Jennifer Lasater, Vice President of Employer and Career Services at Kaplan University, has some advice on how to effectively use LinkedIn to help you capture the attention of a recruiter post-interview. She says that if you choose to connect with a recruiter on LinkedIn and want to thank them via InMail, to caution against using "cute" thank you clichés and to avoid using the automated gratitude messages the site provides. Instead, Lasater says, "Craft a personal note highlighting your individual skills and why you want to connect, using professionalism in every interaction." This should go without saying, but as a reminder: you should keep every social media account clean, professional and approachable. Future employers can and will search for your profiles, so you should be sure your public persona is one you'd be comfortable with in the workplace, as well.

3. Don't dwell on it.

Career expert Vicki Salemi works with to help connect professionals with the job opportunities of their dreams. Over the course of her career, she's witnessed countless job seekers find success connecting with recruiters and knows how to avoid slip-ups.

"The most important thing is to never take rejection personally when waiting to hear back," says Salemi. "It can feel like months when it's only been weeks since you interviewed with a recruiter, but you have to practice patience and follow up in a respectful and tactful fashion."

Salemi advises her clients to look for other jobs and opportunities and jobs while waiting for a response from an interviewer. "It's best to keep yourself busy during this time, whether it means starting a workout class or staying active in other ways," says Salemi. She also warns job seekers against telling friends about potential opportunities in order to avoid negative feedback or unnecessary career advice.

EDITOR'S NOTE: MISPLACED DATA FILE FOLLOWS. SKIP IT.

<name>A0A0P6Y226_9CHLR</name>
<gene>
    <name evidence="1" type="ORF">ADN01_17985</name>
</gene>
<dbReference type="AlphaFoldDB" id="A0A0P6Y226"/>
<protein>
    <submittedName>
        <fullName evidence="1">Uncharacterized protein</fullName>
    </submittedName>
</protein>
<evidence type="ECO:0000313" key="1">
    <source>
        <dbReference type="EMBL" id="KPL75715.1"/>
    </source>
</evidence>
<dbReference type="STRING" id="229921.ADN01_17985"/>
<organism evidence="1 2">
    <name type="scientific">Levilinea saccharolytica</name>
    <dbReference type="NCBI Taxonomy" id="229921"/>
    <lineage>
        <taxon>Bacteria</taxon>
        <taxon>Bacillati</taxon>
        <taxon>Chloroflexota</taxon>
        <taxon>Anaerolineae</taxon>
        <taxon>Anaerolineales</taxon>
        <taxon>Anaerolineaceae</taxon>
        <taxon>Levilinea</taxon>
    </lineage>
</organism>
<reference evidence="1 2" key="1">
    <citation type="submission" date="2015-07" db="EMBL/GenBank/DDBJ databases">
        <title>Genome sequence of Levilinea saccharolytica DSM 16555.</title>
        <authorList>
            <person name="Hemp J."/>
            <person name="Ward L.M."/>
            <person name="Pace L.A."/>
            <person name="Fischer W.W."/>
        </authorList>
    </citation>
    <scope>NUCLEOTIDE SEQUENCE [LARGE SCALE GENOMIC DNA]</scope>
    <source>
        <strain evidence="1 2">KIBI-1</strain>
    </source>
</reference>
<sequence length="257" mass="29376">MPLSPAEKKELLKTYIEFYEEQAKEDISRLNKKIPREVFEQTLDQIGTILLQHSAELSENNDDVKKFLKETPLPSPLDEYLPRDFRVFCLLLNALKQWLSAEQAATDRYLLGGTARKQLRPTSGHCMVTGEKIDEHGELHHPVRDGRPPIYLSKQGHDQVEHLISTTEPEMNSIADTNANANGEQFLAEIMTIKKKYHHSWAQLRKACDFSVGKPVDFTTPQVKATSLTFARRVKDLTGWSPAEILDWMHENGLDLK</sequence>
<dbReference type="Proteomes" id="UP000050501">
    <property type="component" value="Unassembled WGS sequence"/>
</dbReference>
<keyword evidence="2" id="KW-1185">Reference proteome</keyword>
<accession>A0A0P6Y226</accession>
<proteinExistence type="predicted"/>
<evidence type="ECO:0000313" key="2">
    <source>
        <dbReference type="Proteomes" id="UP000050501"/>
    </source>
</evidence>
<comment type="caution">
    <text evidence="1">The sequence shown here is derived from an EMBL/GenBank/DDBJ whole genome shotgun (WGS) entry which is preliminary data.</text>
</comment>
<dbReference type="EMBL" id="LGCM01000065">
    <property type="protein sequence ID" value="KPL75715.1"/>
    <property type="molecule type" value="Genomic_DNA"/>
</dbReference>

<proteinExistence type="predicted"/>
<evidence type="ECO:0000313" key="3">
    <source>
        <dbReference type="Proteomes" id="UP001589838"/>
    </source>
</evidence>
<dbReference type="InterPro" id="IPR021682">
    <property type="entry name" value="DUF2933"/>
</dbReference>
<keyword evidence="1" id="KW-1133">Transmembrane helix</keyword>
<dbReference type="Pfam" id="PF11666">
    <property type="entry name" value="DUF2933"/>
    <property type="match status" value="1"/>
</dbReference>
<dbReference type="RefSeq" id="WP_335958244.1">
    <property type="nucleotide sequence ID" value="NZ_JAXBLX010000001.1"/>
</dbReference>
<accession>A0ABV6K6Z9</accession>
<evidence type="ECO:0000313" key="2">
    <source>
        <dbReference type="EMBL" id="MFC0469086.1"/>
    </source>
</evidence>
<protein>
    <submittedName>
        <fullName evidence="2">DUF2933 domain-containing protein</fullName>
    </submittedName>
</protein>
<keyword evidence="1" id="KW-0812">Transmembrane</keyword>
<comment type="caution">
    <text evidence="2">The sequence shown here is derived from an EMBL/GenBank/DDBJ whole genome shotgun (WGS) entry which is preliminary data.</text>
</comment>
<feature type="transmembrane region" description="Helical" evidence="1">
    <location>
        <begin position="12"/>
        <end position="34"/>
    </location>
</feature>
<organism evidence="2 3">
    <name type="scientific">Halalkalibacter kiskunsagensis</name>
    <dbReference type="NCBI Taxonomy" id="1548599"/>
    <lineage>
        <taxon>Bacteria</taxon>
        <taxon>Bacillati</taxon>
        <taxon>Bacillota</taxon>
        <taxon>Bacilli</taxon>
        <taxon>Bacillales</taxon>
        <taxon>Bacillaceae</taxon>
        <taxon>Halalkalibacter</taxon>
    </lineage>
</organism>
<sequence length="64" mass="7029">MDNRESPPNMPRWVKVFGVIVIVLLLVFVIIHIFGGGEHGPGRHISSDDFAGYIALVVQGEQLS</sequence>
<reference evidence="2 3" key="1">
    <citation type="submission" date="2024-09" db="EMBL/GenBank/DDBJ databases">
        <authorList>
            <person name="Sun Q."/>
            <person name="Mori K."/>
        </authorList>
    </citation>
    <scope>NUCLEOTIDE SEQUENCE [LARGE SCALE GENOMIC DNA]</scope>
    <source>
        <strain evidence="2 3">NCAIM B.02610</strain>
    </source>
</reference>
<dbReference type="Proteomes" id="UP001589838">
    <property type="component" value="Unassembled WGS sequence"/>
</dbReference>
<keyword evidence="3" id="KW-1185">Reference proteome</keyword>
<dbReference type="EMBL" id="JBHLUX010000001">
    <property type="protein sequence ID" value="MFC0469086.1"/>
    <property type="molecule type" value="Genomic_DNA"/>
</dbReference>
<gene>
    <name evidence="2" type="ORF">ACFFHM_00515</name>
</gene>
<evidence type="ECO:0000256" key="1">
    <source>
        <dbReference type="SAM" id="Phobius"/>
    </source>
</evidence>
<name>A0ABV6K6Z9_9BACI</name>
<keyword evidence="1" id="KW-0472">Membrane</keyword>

"It's always your responsibility to stay in touch with a recruiter," advises Salemi. "Follow up an interview with a thoroughly spell-checked thank you letter—whether it's handwritten or in an email—and insert a personal anecdote or reference something interesting you discussed with your interviewer."

Even if you don't receive that lusted-after job opportunity, Salemi says a follow-up thank-you is must... regardless of the outcome. "Maintaining a relationship with your interviewer may lead to future employment opportunities, so never respond angrily or rudely even if the results weren't what you wanted."

Even in our digital age, it's just as important to maintain a sense of humanized professionalism throughout the job search. Take the time to thoughtfully thank job recruiters with a personalized email, LinkedIn messages, or a handwritten note. Now more than ever, the power of effective communication will help you land opportunities no matter what route you choose to take.

Bethany Lozier

Bethany is a content creation guru at the Meredith Corporation. Her main passions include fangirling over Leonardo DiCaprio, French culture and fashion. When not perusing the Internet or writing, she can be found reading magazines and socializing with the best of 'em.